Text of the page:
Excessive mobile phone use linked to stress, sleep problems in teensJune 10th, 2008 - 12:10 pm ICT by ANI
Washington, June 10 (ANI): Researchers at Sahlgrens Academy in Gothenburg, Sweden, have found that teenagers who use mobile phones “excessively” are more prone to disrupted sleep, restlessness, stress and fatigue.
The study, authored by Gaby Badre, MD, PhD, of Sahlgrens Academy in Gothenburg, Sweden, focused on 21 healthy subjects, between 14-20 years of age, with regular working/studying hours and without sleep problems.
The subjects were divided into two groups: a control group (three men, seven women) and the experimental group (three men, eight women).
The control group made less than five calls and/or sent five text messages a day, while the experimental group made more than 15 calls and/or sent 15 text messages a day. The subjects were then asked questions regarding their lifestyle and sleep habits.
According to the results, when compared to subjects with restricted use of cell phones, young people with excessive use of cell phones (both talking and text messaging) have increased restlessness with more careless lifestyles, more consumption of stimulating beverages, difficulty in falling asleep and disrupted sleep, and more susceptibility to stress and fatigue.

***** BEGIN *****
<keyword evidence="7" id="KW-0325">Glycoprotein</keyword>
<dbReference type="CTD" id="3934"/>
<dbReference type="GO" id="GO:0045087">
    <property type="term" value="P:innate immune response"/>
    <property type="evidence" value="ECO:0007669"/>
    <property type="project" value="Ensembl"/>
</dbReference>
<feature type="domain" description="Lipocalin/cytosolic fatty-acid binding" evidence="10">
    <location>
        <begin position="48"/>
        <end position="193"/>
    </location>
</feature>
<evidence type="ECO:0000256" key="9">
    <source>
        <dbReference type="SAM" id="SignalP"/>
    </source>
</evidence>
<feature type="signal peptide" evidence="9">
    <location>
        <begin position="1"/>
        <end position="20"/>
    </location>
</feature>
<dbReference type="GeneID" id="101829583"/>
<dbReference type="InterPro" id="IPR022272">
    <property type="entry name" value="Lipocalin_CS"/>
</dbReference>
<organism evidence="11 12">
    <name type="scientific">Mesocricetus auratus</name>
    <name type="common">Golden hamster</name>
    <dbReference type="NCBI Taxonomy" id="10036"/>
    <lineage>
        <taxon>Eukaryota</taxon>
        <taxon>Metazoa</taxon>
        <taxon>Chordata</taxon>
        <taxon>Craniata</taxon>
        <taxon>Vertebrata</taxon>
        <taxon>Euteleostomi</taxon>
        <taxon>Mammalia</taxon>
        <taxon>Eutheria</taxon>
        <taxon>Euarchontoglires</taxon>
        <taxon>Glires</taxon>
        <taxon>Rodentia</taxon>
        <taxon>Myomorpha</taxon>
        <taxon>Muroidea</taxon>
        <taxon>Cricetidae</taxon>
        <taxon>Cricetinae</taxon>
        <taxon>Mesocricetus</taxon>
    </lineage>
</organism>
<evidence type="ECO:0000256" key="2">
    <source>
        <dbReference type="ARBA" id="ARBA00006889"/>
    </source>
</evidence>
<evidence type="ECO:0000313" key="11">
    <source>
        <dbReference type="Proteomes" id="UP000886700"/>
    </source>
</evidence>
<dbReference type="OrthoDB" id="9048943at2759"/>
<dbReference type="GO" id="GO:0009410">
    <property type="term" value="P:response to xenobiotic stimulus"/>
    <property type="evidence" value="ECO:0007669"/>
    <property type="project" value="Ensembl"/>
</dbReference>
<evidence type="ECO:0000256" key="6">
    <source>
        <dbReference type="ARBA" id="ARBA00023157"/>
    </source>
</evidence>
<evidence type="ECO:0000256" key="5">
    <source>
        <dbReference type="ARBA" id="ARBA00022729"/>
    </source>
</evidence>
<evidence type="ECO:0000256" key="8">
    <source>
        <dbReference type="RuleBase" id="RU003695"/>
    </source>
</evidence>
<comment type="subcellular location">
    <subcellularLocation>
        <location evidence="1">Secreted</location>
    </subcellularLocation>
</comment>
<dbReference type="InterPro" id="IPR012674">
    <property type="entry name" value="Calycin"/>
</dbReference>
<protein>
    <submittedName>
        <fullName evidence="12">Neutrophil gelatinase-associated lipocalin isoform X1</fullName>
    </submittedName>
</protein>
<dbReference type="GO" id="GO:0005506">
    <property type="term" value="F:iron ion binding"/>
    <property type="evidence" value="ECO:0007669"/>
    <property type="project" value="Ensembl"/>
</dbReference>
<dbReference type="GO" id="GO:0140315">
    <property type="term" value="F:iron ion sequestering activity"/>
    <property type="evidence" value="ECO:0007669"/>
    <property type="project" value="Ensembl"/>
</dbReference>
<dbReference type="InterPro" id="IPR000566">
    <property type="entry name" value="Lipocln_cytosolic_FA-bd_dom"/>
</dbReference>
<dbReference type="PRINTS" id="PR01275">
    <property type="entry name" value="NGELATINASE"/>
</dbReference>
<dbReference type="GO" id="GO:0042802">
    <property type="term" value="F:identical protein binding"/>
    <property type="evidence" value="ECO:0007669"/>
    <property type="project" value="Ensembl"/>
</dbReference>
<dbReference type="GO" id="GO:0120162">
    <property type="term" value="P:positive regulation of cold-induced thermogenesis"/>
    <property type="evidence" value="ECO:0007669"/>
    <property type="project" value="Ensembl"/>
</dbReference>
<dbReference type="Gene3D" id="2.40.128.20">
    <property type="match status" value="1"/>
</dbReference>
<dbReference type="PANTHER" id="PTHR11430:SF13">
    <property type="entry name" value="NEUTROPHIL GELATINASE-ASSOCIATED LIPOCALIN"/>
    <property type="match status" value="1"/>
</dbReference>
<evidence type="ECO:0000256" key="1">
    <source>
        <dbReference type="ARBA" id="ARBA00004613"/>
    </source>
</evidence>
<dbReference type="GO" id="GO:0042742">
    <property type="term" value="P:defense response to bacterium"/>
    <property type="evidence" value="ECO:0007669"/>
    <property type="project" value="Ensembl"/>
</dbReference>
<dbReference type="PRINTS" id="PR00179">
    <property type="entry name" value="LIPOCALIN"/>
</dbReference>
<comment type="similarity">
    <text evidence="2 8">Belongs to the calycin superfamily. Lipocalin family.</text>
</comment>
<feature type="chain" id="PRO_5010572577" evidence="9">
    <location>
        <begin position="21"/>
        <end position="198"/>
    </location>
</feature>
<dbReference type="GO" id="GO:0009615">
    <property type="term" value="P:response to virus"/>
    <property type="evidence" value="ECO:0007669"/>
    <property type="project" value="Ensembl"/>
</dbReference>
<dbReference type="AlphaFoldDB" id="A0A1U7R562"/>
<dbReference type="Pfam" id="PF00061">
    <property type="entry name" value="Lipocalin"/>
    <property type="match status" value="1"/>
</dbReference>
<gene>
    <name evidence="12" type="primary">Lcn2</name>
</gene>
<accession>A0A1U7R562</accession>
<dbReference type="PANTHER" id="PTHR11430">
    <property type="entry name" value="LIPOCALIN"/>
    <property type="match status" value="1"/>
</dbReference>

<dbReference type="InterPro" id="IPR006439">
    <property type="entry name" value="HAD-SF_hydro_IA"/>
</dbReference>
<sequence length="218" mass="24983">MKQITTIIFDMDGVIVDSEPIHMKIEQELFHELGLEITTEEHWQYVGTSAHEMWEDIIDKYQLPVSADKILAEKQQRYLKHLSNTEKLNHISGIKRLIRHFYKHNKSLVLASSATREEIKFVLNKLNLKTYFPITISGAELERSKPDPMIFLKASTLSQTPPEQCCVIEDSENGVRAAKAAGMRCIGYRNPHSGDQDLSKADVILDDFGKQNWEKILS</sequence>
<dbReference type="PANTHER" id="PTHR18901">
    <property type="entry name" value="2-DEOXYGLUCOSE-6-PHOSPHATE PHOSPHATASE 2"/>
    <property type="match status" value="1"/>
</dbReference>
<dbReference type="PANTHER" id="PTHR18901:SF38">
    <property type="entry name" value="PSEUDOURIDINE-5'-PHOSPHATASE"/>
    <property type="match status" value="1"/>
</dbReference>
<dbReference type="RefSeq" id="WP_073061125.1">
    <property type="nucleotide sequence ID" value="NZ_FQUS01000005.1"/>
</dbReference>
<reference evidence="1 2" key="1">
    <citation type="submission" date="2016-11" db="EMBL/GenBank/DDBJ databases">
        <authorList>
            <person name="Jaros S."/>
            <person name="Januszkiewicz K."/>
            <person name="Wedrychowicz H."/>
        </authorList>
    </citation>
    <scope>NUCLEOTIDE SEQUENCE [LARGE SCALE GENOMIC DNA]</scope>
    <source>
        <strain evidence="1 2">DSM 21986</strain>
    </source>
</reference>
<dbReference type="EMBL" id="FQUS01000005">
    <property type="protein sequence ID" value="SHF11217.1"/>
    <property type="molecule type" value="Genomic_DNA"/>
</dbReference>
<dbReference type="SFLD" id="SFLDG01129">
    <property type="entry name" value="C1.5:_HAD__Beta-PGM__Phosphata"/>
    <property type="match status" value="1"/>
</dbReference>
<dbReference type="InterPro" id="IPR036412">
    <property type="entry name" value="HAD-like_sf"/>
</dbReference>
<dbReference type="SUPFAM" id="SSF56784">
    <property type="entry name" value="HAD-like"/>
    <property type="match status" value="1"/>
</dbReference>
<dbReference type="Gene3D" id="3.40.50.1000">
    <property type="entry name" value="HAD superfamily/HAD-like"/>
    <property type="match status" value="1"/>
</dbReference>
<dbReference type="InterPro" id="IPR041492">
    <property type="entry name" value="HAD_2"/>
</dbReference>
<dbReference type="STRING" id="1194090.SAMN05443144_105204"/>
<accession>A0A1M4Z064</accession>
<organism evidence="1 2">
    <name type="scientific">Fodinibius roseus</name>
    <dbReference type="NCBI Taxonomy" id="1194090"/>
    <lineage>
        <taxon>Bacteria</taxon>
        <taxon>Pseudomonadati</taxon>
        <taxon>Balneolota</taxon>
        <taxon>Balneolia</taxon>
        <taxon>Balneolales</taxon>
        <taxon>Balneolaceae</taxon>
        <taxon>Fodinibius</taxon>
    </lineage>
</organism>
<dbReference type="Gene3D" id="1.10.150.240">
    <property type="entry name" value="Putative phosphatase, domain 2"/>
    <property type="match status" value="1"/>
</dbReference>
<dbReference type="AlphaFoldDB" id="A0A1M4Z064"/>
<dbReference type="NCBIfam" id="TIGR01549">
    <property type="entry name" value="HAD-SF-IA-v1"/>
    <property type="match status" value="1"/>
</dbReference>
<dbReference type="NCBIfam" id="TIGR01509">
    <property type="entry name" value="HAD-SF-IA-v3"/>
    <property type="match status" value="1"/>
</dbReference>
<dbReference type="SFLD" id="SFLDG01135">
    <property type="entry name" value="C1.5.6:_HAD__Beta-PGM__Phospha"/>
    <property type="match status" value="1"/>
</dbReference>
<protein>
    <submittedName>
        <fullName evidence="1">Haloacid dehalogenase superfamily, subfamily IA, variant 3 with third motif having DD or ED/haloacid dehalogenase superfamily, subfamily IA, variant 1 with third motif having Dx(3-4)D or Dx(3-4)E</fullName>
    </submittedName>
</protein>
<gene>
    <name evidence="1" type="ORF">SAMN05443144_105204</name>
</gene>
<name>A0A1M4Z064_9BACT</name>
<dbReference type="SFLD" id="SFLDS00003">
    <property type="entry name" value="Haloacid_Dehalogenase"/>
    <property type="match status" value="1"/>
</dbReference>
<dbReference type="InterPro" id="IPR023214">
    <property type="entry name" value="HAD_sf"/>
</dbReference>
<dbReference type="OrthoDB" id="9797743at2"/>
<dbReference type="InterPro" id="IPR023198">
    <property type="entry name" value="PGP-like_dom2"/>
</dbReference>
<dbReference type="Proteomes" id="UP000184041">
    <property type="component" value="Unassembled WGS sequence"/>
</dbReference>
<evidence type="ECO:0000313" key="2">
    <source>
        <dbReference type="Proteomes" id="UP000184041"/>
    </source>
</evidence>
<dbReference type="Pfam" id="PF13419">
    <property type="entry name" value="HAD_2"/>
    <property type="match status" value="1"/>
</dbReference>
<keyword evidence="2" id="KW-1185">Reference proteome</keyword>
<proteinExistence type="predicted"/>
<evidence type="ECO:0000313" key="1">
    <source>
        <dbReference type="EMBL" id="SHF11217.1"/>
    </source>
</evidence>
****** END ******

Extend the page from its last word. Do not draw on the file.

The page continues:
They behave more like larks than owls, suggesting a delayed biological clock, the researchers said.
Addiction to cell phone is becoming common. Youngsters feel a group pressure to remain inter-connected and reachable round the clock. Children start to use mobile phones at an early stage of their life. There seem to be a connection between intensive use of cell phones and health compromising behaviour such as smoking, snuffing and use of alcohol, said Dr. Badre.
He also stressed on the importance of good sleep for young people.
It is adamant/necessary to increase the awareness among youngsters of the negative effects of excessive mobile phone use on their sleep-wake patterns, with serious health risks as well as attention and cognitive problems, said Dr. Badre.
The findings will be presented at SLEEP 2008, the 22nd Annual Meeting of the Associated Professional Sleep Societies (APSS). (ANI)
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Tags: biological clock, cognitive problems, control group, experimental group, good sleep, gothenburg sweden, group pressure, health risks, larks, md phd, owls, restlessness, serious health, seven women, sleep problems, text messages, text messaging, three men, wake patterns, youngsters